Around The Town

5 Reasons Why Cabaret at the Kit Kat Club is an Experience to Behold.

By: Iris Wiener

April 29, 2024: There is immersive theatre, and then there is Cabaret at the Kit Kat Club, which takes immersion to an entirely new level of theatergoing and entertainment.  Based on Christopher Isherwood’s Goodbye to Berlin and John Van Druten’s dramatization of the piece, I am a Camera, the new revival of John Kander, Fred Ebb, and Joe Masteroff’s Cabaret is set in Weimar-era Berlin as American writer Clifford Bradshaw (Ato Blankson-Wood) arrives to work on his novel and enjoy the sultry nightlife. He meets English cabaret performer Sally Bowles (Gayle Rankin) and a tumultuous relationship ensues. The musical unfolds as the Nazis ascend to power and the horrors of World War II begin to progress. The revival, which also stars Eddie Redmayne as The Emcee, is truly transcendent. Here are five reasons why:

By: Iris Wiener

April 29, 2024: There is immersive theatre, and then there is Cabaret at the Kit Kat Club, which takes immersion to an entirely new level of theatergoing and entertainment.  Based on Christopher Isherwood’s Goodbye to Berlin and John Van Druten’s dramatization of the piece, I am a Camera, the new revival of John Kander, Fred Ebb, and Joe Masteroff’s Cabaret is set in Weimar-era Berlin as American writer Clifford Bradshaw (Ato Blankson-Wood) arrives to work on his novel and enjoy the sultry nightlife. He meets English cabaret performer Sally Bowles (Gayle Rankin) and a tumultuous relationship ensues. The musical unfolds as the Nazis ascend to power and the horrors of World War II begin to progress. The revival, which also stars Eddie Redmayne as The Emcee, is truly transcendent. Here are five reasons why:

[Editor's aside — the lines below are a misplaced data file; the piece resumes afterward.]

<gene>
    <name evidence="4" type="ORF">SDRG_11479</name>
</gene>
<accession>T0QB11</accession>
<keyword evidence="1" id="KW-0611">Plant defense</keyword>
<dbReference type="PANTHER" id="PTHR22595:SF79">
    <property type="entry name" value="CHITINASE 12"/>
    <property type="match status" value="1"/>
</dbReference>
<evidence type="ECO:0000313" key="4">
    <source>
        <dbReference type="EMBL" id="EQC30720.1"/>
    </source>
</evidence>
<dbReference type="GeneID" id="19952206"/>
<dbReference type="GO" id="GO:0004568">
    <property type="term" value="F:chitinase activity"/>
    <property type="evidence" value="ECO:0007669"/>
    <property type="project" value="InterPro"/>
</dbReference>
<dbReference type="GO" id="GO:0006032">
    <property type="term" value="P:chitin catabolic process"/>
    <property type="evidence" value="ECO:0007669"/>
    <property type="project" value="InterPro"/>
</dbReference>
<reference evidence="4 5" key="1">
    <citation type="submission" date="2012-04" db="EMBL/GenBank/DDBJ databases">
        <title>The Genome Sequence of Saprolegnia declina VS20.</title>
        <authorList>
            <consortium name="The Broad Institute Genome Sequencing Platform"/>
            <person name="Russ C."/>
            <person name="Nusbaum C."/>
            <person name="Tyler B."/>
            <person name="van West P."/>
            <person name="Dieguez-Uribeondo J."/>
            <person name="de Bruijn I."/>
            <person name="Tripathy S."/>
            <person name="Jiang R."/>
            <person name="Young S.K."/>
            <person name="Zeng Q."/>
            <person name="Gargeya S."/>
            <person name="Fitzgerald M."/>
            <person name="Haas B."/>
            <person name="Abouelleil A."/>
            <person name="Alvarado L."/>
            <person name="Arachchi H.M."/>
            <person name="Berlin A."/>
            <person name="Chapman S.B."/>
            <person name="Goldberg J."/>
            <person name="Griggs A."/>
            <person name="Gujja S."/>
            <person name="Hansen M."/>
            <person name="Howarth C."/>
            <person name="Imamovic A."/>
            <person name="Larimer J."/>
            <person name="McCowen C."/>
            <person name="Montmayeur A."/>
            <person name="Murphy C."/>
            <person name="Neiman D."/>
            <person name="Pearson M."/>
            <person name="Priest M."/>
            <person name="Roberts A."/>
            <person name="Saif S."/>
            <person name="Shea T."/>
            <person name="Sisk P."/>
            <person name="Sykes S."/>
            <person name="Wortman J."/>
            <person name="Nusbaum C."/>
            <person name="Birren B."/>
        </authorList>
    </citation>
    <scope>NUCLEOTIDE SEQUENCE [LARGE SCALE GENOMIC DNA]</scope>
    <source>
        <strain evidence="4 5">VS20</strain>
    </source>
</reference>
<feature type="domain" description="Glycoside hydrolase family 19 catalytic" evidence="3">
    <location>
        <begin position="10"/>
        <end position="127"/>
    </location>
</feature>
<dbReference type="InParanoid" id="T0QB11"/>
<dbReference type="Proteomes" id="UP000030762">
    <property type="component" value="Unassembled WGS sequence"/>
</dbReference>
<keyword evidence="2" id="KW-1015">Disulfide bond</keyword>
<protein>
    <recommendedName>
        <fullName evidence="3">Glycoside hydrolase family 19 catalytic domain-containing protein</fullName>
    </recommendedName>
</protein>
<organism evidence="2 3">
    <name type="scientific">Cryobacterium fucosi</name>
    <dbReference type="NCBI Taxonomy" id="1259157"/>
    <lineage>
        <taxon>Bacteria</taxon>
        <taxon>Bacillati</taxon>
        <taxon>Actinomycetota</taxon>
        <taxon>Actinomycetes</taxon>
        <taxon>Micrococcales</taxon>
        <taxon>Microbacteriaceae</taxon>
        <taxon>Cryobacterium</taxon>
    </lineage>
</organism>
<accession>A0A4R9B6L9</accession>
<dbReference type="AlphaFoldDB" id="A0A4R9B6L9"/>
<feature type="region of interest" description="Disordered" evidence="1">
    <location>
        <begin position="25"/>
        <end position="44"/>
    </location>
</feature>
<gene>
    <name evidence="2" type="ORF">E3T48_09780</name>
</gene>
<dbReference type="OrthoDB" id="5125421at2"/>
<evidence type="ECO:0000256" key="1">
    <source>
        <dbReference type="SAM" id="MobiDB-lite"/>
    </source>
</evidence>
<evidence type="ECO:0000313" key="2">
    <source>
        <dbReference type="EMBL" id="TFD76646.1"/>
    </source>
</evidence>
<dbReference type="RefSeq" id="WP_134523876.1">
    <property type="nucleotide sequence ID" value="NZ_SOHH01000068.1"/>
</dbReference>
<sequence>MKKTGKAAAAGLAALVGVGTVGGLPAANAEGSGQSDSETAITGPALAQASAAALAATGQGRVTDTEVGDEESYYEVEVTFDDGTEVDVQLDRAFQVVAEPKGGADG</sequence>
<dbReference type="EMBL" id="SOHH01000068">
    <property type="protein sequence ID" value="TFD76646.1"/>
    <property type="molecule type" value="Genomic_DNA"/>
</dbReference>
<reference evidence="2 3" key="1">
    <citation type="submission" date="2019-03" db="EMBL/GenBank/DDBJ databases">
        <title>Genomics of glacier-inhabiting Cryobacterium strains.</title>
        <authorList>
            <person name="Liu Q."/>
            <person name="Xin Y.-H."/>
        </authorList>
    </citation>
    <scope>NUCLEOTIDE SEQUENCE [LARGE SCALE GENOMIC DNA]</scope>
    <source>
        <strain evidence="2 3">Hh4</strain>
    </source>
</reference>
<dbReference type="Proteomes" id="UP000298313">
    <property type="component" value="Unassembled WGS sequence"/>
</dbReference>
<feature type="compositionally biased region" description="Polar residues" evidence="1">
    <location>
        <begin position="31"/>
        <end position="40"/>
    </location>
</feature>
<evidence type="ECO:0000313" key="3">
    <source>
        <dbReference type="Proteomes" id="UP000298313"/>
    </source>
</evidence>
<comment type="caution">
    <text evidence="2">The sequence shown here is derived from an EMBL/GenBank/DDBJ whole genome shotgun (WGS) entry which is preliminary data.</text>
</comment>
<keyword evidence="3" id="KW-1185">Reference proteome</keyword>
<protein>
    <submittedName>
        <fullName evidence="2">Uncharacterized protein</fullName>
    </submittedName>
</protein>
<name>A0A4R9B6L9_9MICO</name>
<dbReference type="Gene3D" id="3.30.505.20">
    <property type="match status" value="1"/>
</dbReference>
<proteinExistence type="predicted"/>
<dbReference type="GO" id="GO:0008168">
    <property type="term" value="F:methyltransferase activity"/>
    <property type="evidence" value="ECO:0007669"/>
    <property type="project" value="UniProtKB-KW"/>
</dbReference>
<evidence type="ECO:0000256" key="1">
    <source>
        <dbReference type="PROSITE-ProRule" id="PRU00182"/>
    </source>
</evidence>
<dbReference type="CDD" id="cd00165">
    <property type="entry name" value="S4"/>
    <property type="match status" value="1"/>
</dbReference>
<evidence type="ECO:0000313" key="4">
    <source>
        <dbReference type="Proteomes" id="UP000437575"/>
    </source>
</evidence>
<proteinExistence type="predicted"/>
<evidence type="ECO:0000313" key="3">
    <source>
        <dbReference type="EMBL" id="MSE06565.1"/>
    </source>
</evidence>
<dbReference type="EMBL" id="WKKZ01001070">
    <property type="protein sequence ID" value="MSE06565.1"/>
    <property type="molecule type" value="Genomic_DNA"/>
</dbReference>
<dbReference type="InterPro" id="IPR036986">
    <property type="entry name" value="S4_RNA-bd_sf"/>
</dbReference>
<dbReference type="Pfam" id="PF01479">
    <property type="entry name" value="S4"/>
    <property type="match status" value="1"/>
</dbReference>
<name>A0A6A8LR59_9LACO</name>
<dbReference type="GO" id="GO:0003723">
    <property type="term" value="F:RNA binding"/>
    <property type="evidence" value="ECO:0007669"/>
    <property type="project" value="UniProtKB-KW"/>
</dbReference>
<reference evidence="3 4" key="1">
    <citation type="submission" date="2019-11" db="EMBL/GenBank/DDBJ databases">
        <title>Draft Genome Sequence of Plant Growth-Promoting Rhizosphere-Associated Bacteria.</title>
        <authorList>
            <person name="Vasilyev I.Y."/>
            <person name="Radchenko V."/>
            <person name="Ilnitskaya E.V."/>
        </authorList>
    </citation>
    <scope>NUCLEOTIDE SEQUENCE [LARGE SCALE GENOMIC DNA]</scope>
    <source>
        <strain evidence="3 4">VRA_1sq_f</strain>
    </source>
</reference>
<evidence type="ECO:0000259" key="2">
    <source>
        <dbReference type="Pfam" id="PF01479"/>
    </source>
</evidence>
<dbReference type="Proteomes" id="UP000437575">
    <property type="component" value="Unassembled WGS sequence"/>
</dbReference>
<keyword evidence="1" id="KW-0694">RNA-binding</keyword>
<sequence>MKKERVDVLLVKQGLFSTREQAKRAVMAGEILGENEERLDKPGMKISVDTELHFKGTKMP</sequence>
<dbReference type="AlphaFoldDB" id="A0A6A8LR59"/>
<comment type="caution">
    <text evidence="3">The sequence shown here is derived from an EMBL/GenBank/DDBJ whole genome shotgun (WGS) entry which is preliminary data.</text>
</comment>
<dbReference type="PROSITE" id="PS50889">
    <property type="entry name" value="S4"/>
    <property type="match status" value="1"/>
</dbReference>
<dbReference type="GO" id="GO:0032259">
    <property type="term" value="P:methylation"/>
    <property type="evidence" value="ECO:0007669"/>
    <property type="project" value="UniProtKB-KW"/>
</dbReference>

1.    The transformative space and set design is surrealistic and sets the tone for a completely unique evening of theatre. The August Wilson Theatre was once a proscenium house; now reconstructed into a theatre-in-the-round with a large gazebo-like center stage, the viewing experience itself is an artistic vision. Scenic and theatre designer Tom Scutt dreamed up a dark world to match the tone of the new production imported from London with Rebecca Frecknall at its helm. The Kit Kat Club’s orchestra seats have small ledges for drinks, or patrons may be sat at lamp lit tables. For all of its welcoming grandiosity, the ironic goal of Cabaret is to make audiences feel unsettled. The intimacy in such a large space is a feat that spins comfort in an illusionary fashion, making the dark story markedly impactful. 

2.    Attendees receive a club entry time, so that they may enjoy an “interactive prologue” prior to the musical itself. Upon entering the Kit Kat Club, guests enjoy complimentary cherry schnapps and a performance of writhing musicians and dancers on a basement dance floor and orchestra piano bar. At certain ticket levels, guests can even partake in a meal before the show. The opening festivities, bathed in a red and gold, swarthy glow, exceptionally set the tone for the musical itself.

3.    Rebecca Frecknall makes her Broadway directorial debut with Cabaret, though it is no surprise that the British director won the 2022 Olivier Award for Best Director of her production of Cabaret.  Actors swarm the storied platform from all sides and angles, including entrances from underground and the mezzanine, interacting with guests as they join center stage. From the get-go, Frecknall’s Cabaret is also unique in that it focuses intently on the bleakness of the world in which the characters (queer people, Jewish people, and political outliers) find themselves trying to survive and thrive. Audiences are usually enveloped in the festivities and feel the world unfurling alongside the players; at this Cabaret, there is never a question of the dark journey that lies ahead…

4.    ….in part thanks to the brilliant, alluringly militaristic choreography from Julia Cheng, who is also reprising her work from the London production. At any given moment the astoundingly talented company is mesmerizing, whether simulating sex or punctuating the inevitability of their fates with slow marches and blank stares. 

5.    Gayle Rankin thankfully offers what might be the most complex Sally Bowles (whereas one couldn’t help but root for Liza Minnelli and Michelle Williams in their own incarnations of Cabaret), but Rankin’s take is the most haunting in its irascibility and grittiness (see the 11 o’clock number, “Cabaret”). Her sense of urgency and frustrating naivete is heart-crushingly vulnerable. Rankin’s take on ‘Maybe This Time” is unforgettable, as she reveals her resignation and dreams left unanswered. 

Eddie Redmayne (center) in ‘CABARET at the Kit Kat Club’ at the August Wilson Theatre. Photo: MARC BRENNER